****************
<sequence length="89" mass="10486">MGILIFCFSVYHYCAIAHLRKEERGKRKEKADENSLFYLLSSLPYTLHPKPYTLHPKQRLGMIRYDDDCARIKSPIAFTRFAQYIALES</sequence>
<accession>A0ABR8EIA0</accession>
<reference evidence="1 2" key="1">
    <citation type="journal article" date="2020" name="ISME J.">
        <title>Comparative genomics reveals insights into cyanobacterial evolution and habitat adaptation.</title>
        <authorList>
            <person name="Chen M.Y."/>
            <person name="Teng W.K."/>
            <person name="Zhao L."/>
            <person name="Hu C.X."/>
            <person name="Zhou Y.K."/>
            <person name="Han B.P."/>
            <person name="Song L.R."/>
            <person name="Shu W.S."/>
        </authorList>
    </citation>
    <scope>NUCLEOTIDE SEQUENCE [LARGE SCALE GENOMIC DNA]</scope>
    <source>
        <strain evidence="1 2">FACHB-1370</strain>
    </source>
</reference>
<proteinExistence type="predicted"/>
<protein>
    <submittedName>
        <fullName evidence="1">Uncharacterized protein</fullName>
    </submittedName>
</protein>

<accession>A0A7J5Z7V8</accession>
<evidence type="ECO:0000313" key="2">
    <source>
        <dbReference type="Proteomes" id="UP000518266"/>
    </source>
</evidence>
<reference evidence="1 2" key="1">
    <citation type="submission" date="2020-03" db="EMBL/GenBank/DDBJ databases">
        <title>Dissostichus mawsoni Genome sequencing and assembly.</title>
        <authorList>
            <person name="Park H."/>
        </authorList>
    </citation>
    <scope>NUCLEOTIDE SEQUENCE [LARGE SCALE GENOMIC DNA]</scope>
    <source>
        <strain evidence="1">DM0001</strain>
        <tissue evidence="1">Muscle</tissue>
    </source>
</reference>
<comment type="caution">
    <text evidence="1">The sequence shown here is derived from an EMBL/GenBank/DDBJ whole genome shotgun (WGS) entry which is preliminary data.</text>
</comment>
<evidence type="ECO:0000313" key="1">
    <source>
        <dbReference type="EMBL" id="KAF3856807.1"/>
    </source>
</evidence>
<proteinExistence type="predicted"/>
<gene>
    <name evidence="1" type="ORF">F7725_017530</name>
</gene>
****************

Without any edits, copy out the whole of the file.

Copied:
<sequence length="89" mass="10486">MGILIFCFSVYHYCAIAHLRKEERGKRKEKADENSLFYLLSSLPYTLHPKPYTLHPKQRLGMIRYDDDCARIKSPIAFTRFAQYIALES</sequence>
<accession>A0ABR8EIA0</accession>
<reference evidence="1 2" key="1">
    <citation type="journal article" date="2020" name="ISME J.">
        <title>Comparative genomics reveals insights into cyanobacterial evolution and habitat adaptation.</title>
        <authorList>
            <person name="Chen M.Y."/>
            <person name="Teng W.K."/>
            <person name="Zhao L."/>
            <person name="Hu C.X."/>
            <person name="Zhou Y.K."/>
            <person name="Han B.P."/>
            <person name="Song L.R."/>
            <person name="Shu W.S."/>
        </authorList>
    </citation>
    <scope>NUCLEOTIDE SEQUENCE [LARGE SCALE GENOMIC DNA]</scope>
    <source>
        <strain evidence="1 2">FACHB-1370</strain>
    </source>
</reference>
<proteinExistence type="predicted"/>
<protein>
    <submittedName>
        <fullName evidence="1">Uncharacterized protein</fullName>
    </submittedName>
</protein>

<accession>A0A7J5Z7V8</accession>
<evidence type="ECO:0000313" key="2">
    <source>
        <dbReference type="Proteomes" id="UP000518266"/>
    </source>
</evidence>
<reference evidence="1 2" key="1">
    <citation type="submission" date="2020-03" db="EMBL/GenBank/DDBJ databases">
        <title>Dissostichus mawsoni Genome sequencing and assembly.</title>
        <authorList>
            <person name="Park H."/>
        </authorList>
    </citation>
    <scope>NUCLEOTIDE SEQUENCE [LARGE SCALE GENOMIC DNA]</scope>
    <source>
        <strain evidence="1">DM0001</strain>
        <tissue evidence="1">Muscle</tissue>
    </source>
</reference>
<comment type="caution">
    <text evidence="1">The sequence shown here is derived from an EMBL/GenBank/DDBJ whole genome shotgun (WGS) entry which is preliminary data.</text>
</comment>
<evidence type="ECO:0000313" key="1">
    <source>
        <dbReference type="EMBL" id="KAF3856807.1"/>
    </source>
</evidence>
<proteinExistence type="predicted"/>
<gene>
    <name evidence="1" type="ORF">F7725_017530</name>
</gene>